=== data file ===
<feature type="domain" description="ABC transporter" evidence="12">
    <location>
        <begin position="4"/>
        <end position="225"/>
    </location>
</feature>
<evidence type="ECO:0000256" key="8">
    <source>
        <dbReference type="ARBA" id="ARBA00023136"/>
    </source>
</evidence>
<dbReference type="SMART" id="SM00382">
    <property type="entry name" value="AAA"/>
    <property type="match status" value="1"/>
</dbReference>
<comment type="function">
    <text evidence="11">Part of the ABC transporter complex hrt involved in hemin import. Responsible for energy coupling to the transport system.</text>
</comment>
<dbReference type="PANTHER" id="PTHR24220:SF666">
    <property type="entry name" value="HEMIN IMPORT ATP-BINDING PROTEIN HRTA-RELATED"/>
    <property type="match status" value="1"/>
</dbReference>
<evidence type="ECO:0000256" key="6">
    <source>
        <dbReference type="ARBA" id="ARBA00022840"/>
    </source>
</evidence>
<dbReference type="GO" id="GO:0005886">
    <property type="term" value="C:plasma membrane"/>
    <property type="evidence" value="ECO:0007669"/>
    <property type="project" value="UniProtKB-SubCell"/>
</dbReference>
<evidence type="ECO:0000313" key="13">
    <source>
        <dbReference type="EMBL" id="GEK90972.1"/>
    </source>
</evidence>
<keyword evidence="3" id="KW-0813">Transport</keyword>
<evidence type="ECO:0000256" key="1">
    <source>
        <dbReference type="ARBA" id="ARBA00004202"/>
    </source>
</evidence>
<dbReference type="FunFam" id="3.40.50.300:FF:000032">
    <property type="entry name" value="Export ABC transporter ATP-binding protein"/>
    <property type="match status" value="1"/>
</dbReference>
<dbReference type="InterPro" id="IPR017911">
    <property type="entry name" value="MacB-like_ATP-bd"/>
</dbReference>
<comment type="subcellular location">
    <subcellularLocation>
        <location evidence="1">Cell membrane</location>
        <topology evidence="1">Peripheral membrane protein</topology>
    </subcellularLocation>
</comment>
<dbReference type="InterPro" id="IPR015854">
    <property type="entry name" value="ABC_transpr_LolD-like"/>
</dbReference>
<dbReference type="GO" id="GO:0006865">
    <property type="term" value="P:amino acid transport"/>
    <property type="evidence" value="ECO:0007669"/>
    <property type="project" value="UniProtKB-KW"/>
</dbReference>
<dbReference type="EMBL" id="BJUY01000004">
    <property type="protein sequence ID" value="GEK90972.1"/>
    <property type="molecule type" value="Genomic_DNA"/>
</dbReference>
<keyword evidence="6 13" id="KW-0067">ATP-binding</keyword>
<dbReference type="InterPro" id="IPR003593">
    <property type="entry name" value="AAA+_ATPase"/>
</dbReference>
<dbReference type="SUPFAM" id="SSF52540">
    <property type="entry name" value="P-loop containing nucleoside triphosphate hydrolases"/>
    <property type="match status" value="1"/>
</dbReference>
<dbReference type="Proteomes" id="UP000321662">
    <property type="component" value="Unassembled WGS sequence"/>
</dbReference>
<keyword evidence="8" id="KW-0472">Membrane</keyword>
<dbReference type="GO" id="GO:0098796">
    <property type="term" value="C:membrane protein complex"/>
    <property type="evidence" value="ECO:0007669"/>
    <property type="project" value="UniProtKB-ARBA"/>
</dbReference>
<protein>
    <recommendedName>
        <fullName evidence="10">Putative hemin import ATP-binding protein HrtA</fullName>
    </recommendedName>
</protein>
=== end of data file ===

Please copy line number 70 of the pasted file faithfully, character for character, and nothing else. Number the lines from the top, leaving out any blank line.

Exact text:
<dbReference type="InterPro" id="IPR003593">